By Luz Wendy T. Noble, Reporter
THE Bangko Sentral ng Pilipinas (BSP) left its key policy rate at a record low for a sixth consecutive meeting on Thursday, even as BSP Governor Benjamin E. Diokno warned the renewed lockdown poses a risk to economic recovery.
The overnight reverse repurchase facility was left unchanged at 2%, as expected by all 18 analysts in a BusinessWorld poll last week.
The central bank has also retained the overnight deposit and lending rates at 1.5% and 2.5%, respectively.
“The Monetary Board observed that the reimposition of quarantine measures to arrest the recent wave of COVID-19 (coronavirus disease 2019) infections could pose a risk to the ongoing economic recovery,” Mr. Diokno said at a briefing on Thursday afternoon.
“To this end, targeted fiscal and health interventions, especially the acceleration of the government’s vaccination program, will be crucial in safeguarding public health and preventing deeper negative effects on the Philippine economy.”
High-risk areas including Metro Manila and some provinces that are experiencing a surge in COVID-19 infections are under a two-week lockdown until Aug. 20.
Despite the strict lockdown, the number of daily COVID-19 cases continues to rise. On Thursday, the Health department reported 12,439 new COVID-19 cases, bringing the total number of active cases at 87,663.
An additional 177 Delta variant cases were also reported on Thursday. Total Delta variant cases now stand at 627.
“The Monetary Board remains keen on sustaining monetary policy support for as long as necessary in order for the momentum of economic recovery to gain more traction as well as to help boost domestic demand and market confidence, especially as risk aversion continues to temper credit activity,” Mr. Diokno said.
He said the BSP is ready to adjust policy settings as needed, adding that the risks to inflation appeared balanced.
“Going forward, the BSP will remain vigilant against any emerging risks to the outlook for inflation and growth,” Mr. Diokno said.
The Philippines exited recession in the second quarter, as gross domestic product (GDP) grew by 11.8%. This brought first-half GDP growth to 3.7%, still below the 6-7% full-year government target.
However, recovery momentum was dented after second-quarter GDP declined by a seasonally adjusted 1.3% on a quarter-on-quarter basis, following a 0.7% growth in the first quarter.
Banks also continued to be risk-averse, with bank lending declining for a seventh straight month in June.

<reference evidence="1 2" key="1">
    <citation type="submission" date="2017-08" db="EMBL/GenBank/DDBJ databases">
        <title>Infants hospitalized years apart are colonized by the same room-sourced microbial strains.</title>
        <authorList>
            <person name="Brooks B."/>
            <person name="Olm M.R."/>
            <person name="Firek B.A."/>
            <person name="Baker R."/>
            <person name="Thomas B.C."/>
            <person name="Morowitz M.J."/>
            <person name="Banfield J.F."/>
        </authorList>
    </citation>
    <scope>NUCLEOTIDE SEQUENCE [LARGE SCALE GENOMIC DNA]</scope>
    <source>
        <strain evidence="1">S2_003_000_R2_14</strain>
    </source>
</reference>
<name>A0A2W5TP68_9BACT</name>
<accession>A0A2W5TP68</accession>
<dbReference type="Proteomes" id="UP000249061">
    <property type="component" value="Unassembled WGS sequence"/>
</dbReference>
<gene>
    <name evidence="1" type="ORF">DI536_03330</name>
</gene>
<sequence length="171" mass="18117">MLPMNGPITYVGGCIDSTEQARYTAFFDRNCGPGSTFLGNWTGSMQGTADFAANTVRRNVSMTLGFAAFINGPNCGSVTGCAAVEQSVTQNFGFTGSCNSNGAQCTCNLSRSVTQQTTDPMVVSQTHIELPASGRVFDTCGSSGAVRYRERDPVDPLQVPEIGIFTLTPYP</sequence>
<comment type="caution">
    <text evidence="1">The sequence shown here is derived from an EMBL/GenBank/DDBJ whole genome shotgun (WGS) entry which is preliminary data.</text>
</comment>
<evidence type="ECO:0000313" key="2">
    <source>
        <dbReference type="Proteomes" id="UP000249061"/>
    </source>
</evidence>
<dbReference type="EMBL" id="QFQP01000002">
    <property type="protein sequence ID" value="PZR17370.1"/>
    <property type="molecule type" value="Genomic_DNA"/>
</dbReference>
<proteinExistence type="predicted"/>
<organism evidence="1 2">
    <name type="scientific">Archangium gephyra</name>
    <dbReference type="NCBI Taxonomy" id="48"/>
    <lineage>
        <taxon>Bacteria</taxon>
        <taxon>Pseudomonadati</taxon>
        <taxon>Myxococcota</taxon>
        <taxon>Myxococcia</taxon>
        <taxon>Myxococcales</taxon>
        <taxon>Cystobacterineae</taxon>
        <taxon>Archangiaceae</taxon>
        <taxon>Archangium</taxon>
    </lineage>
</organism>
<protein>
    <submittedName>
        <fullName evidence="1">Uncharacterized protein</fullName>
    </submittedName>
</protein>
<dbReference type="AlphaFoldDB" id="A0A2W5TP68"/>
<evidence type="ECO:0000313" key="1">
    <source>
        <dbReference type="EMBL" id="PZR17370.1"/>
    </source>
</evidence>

Meanwhile, the central bank upwardly revised the inflation outlook for the year to 4.1% from 4%, BSP Deputy Governor Francisco G. Dakila, Jr. said.
The new estimate exceeds the central bank’s 2-4% target range.
For 2022 and 2023, the BSP expects inflation to average 3.1%, also slightly higher than its previous 3% estimate for both years.
“Factors that led to the revision include higher global crude and non-oil prices, weakening of the peso, as well as concerns about the speed of arrival of imported pork. This is also taking into account the latest inflation outturn, specifically in June and July that came after the previous policy meeting,” Mr. Dakila said.
The peso has been trading at the P50 per dollar level in recent weeks. It closed at P50.39-a-dollar on Thursday, 4.9% weaker than its P48.023 close on the last trading day of 2020.
Mr. Dakila said the weaker peso is consistent with the “broad dollar strength” against other currencies as investors fled to safe havens amid worries over the Delta variant. He said this risk-off sentiment was also caused by the perceived shift of the US Federal Reserve to a more hawkish tone.
At the same time, the consumer price index (CPI) in July rose by 4%, marking the first time that headline inflation was within the BSP’s 2-4% target since December 2020. July inflation eased from the 4.1% in June mainly due to slower increase in the transport index. However, inflation in the first seven months of the year still exceeded the target range at 4.4%.
Mr. Dakila said the expectation for a faster CPI increase is mainly caused by supply issues as “demand conditions are not really driving inflation.”
“When we look at the distribution of the CPI items, in terms of how fast the prices of these items are increasing, more than half or 53.2% of the total items are actually having inflation rates below 2%, below the lower bound of inflation target. So again, that’s an indication that demand conditions are at the moment muted,” he said.
The BSP’s higher inflation outlook for 2021 and the succeeding two years kills any chance of a surprise rate cut, Pantheon Macroeconomics Senior Economist Miguel Chanco said in a note.
“We maintain that a reacceleration in inflation in the remainder of this year is on the cards, as the country continues to import high amid rising global food inflation, and as the lagged impact of the recovery in global oil prices filters through to utility and transport costs,” he said, noting the peso’s weakness will also strengthen the case for the BSP to retain the policy rates at record lows.
Meanwhile, Alex Holmes, Asia economist at Capital Economics, expect more rate cuts ahead as it sees the central bank supporting recovery that is hindered by a slow-paced vaccination.
Data from the Johns Hopkins University showed only 10.74% or 11.614 million of the population have been fully vaccinated. The government aims to vaccinate 70 million adult Filipinos by yearend to achieve herd immunity that could be the key to safely reopen the economy.
“The virus is set to remain a major headwind to the economy for some time and the unemployment rate — which the central bank has indicated it is keeping a close eye on — is likely to shoot up once again,” Mr. Holmes said in a note, adding a rate cut may be on the table in the next policy review.
The Monetary Board has three more policy meetings this year. The next one is set on Sept. 23.